Monday, August 31, 2009
I just returned from a vacation in Maine. The wildflowers are everywhere. Goldenrod lines the roads and Queen Anne’s Lace covers the fields. It is a joy to travel the back roads and see the profusion of Black-eyed Susans, the variety of asters, and rowssunflowers. Purple Coneflowers, like those I have in my front garden, share turf with their bright yellow cousins. I was told the Purple Loosestrife that seems to pop up wherever you look is not native to the state, an invasive plant that is spreading. It is hard not to appreciate its beauty, though, even as I struggle with my own local weeds.
Saturday, August 22, 2009
I like rabbits. Some used to live under my neighbor’s shed and hop over to my backyard early morning and at dusk for a feed. But then the shed was dismantled. I wondered where the rabbits would end up. I still don’t know but I see them around so they must have found someplace local. I admit to being glad even if I can’t grow lettuce or bulbs because the bunnies like them. I’ll grow other things and enjoy the company of rabbits.
Thursday, August 20, 2009
The Turk’s Cap lilies are finished blooming but they will not be forgotten. As their flowers were growing, sending orange petals curling down, they were also producing tiny round, black seeds that dotted the tall stems. The seeds drop to the ground and scatter. One plant becomes many the next spring. It is a perfect example of Mother Nature being fruitful and multiplying
Sunday, August 16, 2009
There were three loud thumps against my kitchen window this morning. Birds were trying to leave in a hurry and weren’t watching where they were going. I knew what that meant – the hawk was around. I looked across the yard toward the trees. There was a lot of activity by the squirrel’s nest in the white pine. Then the hawk scorched out of the branches, its wings fully extended. Did the squirrels attack it or did it have a meal clasped in its talons? I couldn’t see and wasn’t sure I wanted to know. I was caught between the privilege of seeing nature in the raw and the discomfort of worrying about the participants in the struggle for survival.
Note: Later in the day I saw a squirrel with its neck scraped raw and a tattered ear. It looked as if it had been in a fight. Maybe it had – with a hawk – and survived!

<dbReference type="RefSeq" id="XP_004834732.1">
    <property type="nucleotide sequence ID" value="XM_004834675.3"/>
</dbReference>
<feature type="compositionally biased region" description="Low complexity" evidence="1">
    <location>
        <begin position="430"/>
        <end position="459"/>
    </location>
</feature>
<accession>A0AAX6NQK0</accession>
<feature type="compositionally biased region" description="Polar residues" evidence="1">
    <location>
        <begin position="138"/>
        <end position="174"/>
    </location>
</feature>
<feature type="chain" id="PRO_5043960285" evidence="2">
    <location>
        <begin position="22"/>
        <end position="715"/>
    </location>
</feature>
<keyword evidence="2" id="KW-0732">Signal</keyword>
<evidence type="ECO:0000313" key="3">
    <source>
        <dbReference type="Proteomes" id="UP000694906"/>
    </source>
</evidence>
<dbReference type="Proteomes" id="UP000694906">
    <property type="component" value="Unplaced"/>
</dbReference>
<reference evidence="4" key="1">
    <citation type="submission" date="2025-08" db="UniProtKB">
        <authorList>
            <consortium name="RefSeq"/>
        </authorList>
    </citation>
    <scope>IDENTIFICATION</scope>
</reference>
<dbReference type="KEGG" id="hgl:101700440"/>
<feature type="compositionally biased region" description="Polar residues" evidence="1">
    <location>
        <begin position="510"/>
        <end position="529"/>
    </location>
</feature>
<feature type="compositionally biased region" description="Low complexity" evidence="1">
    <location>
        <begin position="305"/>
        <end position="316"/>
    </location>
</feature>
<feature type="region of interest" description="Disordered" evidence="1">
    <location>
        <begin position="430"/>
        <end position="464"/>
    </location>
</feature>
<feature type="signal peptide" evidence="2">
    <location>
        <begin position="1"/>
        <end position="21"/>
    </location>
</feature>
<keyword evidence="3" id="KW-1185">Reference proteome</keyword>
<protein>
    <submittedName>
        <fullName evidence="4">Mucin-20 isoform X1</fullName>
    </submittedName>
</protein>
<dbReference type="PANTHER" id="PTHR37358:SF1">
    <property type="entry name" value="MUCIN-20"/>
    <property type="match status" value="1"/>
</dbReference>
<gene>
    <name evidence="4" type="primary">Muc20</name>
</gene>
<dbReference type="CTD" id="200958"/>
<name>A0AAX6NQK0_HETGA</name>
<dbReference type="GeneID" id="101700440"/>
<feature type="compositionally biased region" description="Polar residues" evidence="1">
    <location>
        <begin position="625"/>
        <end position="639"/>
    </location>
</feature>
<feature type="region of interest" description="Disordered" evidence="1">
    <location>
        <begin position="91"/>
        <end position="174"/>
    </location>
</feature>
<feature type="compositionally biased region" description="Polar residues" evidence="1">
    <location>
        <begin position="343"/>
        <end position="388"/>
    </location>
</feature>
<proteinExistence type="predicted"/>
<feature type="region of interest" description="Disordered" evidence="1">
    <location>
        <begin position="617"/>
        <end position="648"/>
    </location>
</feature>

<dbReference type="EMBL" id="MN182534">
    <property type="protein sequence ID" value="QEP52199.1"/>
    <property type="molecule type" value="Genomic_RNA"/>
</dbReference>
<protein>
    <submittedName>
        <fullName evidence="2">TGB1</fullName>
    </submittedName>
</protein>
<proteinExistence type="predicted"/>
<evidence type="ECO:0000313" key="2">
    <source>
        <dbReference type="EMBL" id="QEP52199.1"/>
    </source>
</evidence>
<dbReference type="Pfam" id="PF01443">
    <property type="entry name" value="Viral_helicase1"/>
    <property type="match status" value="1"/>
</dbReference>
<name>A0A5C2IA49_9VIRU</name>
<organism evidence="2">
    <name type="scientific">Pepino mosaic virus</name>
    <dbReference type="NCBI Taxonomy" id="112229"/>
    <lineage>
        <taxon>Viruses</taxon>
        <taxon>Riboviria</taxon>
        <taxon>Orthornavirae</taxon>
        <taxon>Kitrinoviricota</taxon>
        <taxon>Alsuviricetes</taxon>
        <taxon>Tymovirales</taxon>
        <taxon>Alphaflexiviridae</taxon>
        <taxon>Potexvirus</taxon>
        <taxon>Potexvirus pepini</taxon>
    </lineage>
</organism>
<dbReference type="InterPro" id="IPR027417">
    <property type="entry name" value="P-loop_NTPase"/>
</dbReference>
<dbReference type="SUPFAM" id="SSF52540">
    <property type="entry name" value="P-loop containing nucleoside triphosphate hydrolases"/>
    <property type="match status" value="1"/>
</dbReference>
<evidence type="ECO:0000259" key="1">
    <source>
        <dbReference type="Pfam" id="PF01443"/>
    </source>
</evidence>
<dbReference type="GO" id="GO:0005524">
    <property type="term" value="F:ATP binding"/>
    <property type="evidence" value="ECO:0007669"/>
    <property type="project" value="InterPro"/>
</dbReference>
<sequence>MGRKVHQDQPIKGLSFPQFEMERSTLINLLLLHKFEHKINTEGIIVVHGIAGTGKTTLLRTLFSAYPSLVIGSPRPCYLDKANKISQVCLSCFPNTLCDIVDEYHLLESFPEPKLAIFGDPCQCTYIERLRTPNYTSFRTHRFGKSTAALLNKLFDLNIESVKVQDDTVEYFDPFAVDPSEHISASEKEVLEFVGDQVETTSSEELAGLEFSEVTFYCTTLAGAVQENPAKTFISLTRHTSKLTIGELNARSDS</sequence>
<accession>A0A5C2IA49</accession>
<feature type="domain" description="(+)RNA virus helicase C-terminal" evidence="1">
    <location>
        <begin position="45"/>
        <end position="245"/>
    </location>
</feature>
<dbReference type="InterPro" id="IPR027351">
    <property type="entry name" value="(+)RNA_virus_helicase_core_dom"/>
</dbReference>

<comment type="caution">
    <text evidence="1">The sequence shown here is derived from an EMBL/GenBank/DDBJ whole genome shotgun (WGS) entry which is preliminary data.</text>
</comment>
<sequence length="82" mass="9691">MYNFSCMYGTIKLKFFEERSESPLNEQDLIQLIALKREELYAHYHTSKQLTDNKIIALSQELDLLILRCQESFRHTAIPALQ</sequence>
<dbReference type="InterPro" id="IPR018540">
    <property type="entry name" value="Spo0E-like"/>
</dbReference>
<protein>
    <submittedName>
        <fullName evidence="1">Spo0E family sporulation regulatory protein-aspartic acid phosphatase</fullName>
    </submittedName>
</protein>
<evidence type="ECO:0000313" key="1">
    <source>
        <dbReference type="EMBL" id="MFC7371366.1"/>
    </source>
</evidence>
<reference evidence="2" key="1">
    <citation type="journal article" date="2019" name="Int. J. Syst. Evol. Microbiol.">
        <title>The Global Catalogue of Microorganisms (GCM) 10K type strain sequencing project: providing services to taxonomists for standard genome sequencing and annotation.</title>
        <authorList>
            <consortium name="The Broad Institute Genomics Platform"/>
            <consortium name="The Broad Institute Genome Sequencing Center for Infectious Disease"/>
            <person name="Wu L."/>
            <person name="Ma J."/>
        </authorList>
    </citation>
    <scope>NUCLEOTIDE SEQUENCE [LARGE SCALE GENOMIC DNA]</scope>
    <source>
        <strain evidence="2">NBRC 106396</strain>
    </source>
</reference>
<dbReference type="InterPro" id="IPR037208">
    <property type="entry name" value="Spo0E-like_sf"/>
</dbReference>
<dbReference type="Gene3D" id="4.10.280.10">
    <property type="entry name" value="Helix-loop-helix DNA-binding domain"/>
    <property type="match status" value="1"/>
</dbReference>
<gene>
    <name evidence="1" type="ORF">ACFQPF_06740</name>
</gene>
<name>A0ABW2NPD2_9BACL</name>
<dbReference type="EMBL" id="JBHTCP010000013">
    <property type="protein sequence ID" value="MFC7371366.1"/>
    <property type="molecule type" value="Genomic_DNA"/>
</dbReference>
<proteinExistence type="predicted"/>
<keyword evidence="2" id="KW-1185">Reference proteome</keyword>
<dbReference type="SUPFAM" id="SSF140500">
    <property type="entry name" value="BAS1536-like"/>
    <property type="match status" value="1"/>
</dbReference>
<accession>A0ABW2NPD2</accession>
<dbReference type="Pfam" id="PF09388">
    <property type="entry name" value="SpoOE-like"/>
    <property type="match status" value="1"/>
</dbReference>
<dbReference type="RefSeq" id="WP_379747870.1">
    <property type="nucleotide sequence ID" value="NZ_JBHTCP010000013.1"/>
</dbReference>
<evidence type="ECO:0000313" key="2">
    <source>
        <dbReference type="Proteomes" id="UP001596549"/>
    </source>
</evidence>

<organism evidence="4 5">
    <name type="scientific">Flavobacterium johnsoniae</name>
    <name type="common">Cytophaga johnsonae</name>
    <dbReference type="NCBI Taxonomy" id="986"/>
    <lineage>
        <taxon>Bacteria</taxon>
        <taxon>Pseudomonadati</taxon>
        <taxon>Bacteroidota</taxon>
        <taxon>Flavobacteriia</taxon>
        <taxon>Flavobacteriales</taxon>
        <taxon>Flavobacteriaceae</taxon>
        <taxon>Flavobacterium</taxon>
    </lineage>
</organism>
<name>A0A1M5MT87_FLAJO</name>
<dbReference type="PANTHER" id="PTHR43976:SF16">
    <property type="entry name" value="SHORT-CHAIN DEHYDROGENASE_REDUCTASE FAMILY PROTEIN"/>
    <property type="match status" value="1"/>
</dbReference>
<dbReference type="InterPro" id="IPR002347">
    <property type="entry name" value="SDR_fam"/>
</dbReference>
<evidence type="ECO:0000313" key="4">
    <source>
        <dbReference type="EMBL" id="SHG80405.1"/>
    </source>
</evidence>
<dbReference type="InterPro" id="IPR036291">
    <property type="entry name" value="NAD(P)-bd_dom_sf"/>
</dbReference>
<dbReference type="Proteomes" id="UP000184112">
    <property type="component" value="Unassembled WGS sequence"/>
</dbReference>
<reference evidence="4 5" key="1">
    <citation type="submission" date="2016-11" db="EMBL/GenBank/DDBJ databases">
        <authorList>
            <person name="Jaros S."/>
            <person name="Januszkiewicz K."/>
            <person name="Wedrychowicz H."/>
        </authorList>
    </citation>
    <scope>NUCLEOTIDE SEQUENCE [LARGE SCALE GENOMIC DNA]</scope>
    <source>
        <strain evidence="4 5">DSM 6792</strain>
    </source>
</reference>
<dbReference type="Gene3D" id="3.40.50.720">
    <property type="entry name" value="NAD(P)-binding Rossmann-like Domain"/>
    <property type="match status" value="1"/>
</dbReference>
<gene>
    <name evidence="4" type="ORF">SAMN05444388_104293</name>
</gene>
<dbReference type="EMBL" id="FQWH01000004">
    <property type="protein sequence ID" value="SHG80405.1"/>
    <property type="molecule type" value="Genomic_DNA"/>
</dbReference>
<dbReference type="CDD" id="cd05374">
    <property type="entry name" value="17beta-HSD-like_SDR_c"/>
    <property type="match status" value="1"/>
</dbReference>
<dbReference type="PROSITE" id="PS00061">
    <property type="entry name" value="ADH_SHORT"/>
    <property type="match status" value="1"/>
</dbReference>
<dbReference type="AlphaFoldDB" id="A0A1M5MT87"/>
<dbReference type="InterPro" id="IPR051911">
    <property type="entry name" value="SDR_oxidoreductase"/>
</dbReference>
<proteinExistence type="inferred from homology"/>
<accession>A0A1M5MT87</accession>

Thursday, August 13, 2009
The buzzing is loud today. Not the sound of the bee visiting the Rose of Sharon but the insistent buzz of the lawn mowers all along the street. It bumps up what has always seemed such a peaceful part of summer to a noise on steroids. I wonder what the bee thinks of it all.
Monday, August 10, 2009
We have busy, busy chipmunks. They live under the herbs near the house. They scarf up seeds at the bottom of the feeders, stuff the seeds in their cheeks, and take off for their burrows. They are fast for such small critters, always scooting around, racing up-and-down the back steps, startling squirrels in the grass, and disappearing down holes in the ground before the vigilant hawk can grab them. I wondered how they got the name chipmunk. Then one day I heard this loud chipping sound in my backyard and saw a chipmunk belting it out, his whole body moving with the effort.
Friday, August 7, 2009
The butterfly bushes have been discovered! Tiger swallowtails air-float gracefully among the purple flowers. An occasional Monarch, too, adds surprise and color as it glides among the branches. If luck holds, a hummingbird will stop by, a hoped-for-but-not-counted-on guest. They are a treat to see, a meditation on beauty and fragility. Watching the comings and goings of these ethereal creatures helps me remember the lightness of my own spirit.
Wednesday, August 5, 2009
I have been staying in my air-conditioned house lately. Too hot to garden. But I check the goings-on out back and see the squirrels running around as usual, tails up like parasols keeping off the burning sun. As the afternoon shaded the backyard, I found one of them spread-squirreled on the cooler back steps. Pretty smart, more body surface to release the heat. But then squirrels are clever…about gaining access to bird feeders…in their bulb snatching…and their seed thievery. Yup, squirrels are something else. I have to respect them even as I try to outwit their antics.
Saturday, August 1, 2009
The mourning doves are bumbling along beneath the feeders, as usual, coo-cooing as their heads move forward and back with each step. One chases another and is chased in return. They take off in a flurry, as if some signal had been given, scolding as they leave. There is nothing graceful about these common birds, I think, as I stare at the now empty ground, each clumsy bird much like the others. Then from beyond the roof of the house, three doves fly back, wings delicately fluttering as they land in unison on the slim metal branch that holds one of the feeders. How beautiful a display it is - a mourning dove ballet, choreographed and executed with precision. I am immediately sorry about my assessment and reminded visually that it doesn’t pay to make assumptions – they often turn out wrong.